I thought since Halloween is coming, I’d write a post each day up to it, because I quite like horror and sci-fi and Halloween-esque movies. And yeah, I love zombie movies so I thought my first post could be a sneaky little top 5 of my personal favourite zombie/contagion/virus movies.
Night of the Living Dead (1968)
Obviously, George A. Romero’s Night of the Living Dead had to make the list. Not only is it one of the best zombie movies out there, it is also the movie that defined the genre; It has all the key elements of the zombie movies we know today. Romero’s first feature-lenght film was made with only $114,000 and it has become one of the most successful independent movies ever made. It is genuinely scary and the special effects and makeup work perfectly for the movie. Whether you like zombie movies or not, if you’re a film enthusiast, you should definitely watch this movie. (I also made a scene analysis for a class a few years back, you can read it here if you want.)
28 Days Later (2002)
This Danny Boyle movie takes place in a rage-like-virus-infected-United Kingdom (what a phrase) and is quite stressful. Not only the infected people look terrifying with their bloodshot eyes, they can run, so yeah, unlike typical zombies, these ones are pretty fast. Little anecdote: I watched this movie with my friend and a vein in her eye popped and her eye turned all red and that was real scary. Anyway, the infected people are not the only threat in the movie; the army is also a quite dangerous group. The movie is quite eery, in parts because of the song that plays thought the film, but also because of the camerawork and the pretty serious themes present in the movie.
Don’t you just love campy 80s movies loosely based on a H.P. Lovecraft’s novella? Cause I know I do. This movie blends many genres, comedy, horror, sci-fi, etc., and the amount of fake blood involved in its making is pretty amazing. It has a Frankenstein-esque vibe to it, mixed with 80s special effects and a spectacular B-movie aesthetic: it is pure gold. Jeffrey Combs as Herbert West is a lot of fun to watch and the movie makes a few references to Hitchcock’s work (if you know me, you know I love to spot references in movies). This movie might not be the best movie ever made, but I personally think it has a lot to offer, both as a cult movie and as an entertaining one.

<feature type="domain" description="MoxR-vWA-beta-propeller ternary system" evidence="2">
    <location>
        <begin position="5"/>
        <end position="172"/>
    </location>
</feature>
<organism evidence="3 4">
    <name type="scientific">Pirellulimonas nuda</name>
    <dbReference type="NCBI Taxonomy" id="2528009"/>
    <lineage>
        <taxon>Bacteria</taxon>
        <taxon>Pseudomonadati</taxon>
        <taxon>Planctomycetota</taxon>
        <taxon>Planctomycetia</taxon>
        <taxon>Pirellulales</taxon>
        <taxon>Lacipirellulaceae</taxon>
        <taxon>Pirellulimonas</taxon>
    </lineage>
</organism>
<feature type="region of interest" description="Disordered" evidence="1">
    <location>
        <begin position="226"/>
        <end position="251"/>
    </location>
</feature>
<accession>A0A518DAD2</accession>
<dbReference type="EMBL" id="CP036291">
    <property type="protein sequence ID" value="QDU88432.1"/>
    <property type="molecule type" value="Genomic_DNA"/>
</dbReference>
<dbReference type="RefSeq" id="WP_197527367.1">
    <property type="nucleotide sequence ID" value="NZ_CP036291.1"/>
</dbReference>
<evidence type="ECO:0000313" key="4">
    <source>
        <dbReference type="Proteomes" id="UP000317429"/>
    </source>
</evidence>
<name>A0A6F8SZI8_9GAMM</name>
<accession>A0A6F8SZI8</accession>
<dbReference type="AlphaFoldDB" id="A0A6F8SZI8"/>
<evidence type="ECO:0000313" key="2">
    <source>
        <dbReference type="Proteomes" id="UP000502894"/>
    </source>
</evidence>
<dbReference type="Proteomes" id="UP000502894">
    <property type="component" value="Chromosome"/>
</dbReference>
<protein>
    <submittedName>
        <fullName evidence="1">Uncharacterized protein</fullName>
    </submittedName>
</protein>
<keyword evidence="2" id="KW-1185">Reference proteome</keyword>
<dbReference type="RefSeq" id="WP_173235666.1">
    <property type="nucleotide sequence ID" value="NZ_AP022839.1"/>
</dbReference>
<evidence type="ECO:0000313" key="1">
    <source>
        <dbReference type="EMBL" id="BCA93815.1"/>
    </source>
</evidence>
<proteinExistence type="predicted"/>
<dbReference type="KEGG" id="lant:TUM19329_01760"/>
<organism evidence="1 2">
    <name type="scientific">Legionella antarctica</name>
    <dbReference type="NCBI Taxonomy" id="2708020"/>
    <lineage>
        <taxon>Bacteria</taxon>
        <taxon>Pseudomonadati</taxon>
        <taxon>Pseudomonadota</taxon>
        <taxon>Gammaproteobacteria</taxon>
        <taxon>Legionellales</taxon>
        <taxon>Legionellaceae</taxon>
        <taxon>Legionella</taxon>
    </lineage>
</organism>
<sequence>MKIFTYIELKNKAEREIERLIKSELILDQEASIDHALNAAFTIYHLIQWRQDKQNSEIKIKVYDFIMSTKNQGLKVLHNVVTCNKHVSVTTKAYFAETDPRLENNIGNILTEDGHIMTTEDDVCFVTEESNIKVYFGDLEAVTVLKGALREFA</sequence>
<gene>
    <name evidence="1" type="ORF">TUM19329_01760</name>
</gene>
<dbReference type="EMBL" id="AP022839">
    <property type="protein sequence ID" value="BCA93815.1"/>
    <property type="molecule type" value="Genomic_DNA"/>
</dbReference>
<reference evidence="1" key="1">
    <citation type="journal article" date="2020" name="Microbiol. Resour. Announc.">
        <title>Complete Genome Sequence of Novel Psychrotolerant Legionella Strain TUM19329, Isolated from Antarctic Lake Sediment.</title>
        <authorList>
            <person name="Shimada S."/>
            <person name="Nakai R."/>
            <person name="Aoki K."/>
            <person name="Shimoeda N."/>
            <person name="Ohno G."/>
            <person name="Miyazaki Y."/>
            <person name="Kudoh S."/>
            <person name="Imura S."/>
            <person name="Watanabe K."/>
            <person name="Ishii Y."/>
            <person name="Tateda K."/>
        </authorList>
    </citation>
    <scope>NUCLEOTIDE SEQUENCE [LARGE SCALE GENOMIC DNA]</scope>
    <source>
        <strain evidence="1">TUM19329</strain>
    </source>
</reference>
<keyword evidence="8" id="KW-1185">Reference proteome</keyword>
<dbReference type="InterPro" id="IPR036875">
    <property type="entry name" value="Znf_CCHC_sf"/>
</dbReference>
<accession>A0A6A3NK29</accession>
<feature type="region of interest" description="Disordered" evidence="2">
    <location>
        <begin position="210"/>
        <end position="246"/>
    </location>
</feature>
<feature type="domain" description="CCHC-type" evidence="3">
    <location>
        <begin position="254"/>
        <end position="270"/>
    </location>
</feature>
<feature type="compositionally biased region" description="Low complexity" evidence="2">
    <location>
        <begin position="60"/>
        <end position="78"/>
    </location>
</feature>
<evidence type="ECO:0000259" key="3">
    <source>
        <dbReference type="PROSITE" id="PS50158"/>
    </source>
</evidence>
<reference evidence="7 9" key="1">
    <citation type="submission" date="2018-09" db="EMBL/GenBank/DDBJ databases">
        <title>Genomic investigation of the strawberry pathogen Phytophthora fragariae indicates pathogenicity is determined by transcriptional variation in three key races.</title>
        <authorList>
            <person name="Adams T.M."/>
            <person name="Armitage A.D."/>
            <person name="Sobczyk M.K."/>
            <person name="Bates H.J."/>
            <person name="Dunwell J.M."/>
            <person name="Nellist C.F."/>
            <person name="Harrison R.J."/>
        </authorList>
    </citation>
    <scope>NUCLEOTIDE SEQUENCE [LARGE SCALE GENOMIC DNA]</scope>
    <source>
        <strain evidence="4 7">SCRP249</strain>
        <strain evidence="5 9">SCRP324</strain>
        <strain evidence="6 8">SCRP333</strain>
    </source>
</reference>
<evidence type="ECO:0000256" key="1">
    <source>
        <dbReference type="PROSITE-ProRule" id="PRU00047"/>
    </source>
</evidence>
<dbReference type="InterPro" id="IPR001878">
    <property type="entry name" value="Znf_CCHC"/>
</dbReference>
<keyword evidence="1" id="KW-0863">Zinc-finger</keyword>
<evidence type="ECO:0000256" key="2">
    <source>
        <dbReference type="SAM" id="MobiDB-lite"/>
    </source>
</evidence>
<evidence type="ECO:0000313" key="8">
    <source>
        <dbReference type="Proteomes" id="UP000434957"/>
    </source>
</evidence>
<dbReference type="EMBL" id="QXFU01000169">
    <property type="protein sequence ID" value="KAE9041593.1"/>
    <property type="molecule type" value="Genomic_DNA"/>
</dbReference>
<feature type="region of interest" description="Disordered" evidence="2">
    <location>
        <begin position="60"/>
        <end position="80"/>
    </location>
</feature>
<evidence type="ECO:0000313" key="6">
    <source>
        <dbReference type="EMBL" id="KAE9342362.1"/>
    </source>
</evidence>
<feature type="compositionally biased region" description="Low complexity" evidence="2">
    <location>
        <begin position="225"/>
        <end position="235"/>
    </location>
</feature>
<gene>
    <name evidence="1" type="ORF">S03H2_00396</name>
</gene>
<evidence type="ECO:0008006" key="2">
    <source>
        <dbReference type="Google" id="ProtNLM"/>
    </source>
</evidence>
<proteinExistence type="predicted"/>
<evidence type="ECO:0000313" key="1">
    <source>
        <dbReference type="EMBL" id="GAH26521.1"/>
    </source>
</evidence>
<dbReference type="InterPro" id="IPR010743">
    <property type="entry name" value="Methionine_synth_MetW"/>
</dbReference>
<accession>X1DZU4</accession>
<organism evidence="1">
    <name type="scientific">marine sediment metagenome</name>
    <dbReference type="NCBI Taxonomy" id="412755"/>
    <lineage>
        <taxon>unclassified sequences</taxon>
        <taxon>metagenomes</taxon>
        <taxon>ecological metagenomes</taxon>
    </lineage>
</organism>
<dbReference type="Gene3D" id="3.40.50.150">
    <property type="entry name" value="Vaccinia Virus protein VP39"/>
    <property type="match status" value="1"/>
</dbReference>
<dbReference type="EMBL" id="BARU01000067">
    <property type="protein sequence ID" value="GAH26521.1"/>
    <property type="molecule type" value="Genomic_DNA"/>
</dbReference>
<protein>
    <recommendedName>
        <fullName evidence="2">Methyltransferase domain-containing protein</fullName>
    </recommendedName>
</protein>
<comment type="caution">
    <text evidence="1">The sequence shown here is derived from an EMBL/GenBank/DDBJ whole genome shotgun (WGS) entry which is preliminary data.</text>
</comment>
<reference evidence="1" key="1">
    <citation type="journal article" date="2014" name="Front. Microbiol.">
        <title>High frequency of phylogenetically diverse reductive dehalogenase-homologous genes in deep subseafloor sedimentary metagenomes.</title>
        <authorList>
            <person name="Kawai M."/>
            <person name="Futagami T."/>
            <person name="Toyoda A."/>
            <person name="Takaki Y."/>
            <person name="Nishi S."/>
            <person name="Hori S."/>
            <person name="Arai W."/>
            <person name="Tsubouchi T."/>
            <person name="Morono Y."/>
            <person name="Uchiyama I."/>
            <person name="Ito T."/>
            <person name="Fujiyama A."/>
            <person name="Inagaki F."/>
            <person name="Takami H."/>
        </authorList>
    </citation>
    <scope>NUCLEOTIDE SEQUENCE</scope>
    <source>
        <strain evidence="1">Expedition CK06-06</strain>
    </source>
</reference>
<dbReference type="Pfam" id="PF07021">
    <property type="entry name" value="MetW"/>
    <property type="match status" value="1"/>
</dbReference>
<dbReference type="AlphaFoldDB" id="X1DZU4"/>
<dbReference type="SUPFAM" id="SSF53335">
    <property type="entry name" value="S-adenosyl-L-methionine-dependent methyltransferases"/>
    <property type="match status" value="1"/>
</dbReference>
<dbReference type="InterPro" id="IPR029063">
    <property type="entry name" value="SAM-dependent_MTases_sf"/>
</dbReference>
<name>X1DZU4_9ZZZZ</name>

Shaun of the Dead (2004)
The first of Edgar Wright’s Three Flavours Cornetto Trilogy, Shaun of the Dead is, in my opinion, one of the funniest movies out there. It pokes fun at the zombie movie genre, by having Shaun (Simon Pegg) telling Ed (Nick Frost) not to say the word “zombie”, for exemple, or by re-using zombie movie stereotypes, only to deconstruct them as the movie goes on. Absurd and genuinely enjoyable, Shaun of the Dead is a great horror-comedy movie, with a pretty cool soundtrack and a fun use of foreshadowing. Simon Pegg and Nick Frost work very well together, as usual, and so does the rest of the cast (Bill Nighy as Phillip, Shaun’s stepfather, is pretty amazing). And watch the other two of the trilogy as well (Hot Fuzz (2007) and The World’s End (2013)), they’re all pretty great.
The Evil Dead (1981)
This movie is more of a supernatural/demon-possession kind of movie, but the looks of the possessed people is quite zombie-like and therefore, I decided to include it in this list. Anyway. This movie is a bit disturbing, as you don’t always know whether to laugh or to be scared, and it gave birth to one of the most popular cult movie franchise ever. Ash Williams (Bruce Campbell) has become an icon of the cult movie type and the movie itself inspired many spin-offs, such as video games and comic books, and more recently, a tv series starring Bruce Campbell. The Evil Dead makes great use of stop-motion animation (as I mentioned in I love stop motion animation) and even though the possessed laughter of a certain character is probably the most annoying thing in the History of cinema, this movie is a great Halloween watch.
- Dawn of the Dead (1978)
- Dead Alive (1992)
- Zombieland (2009)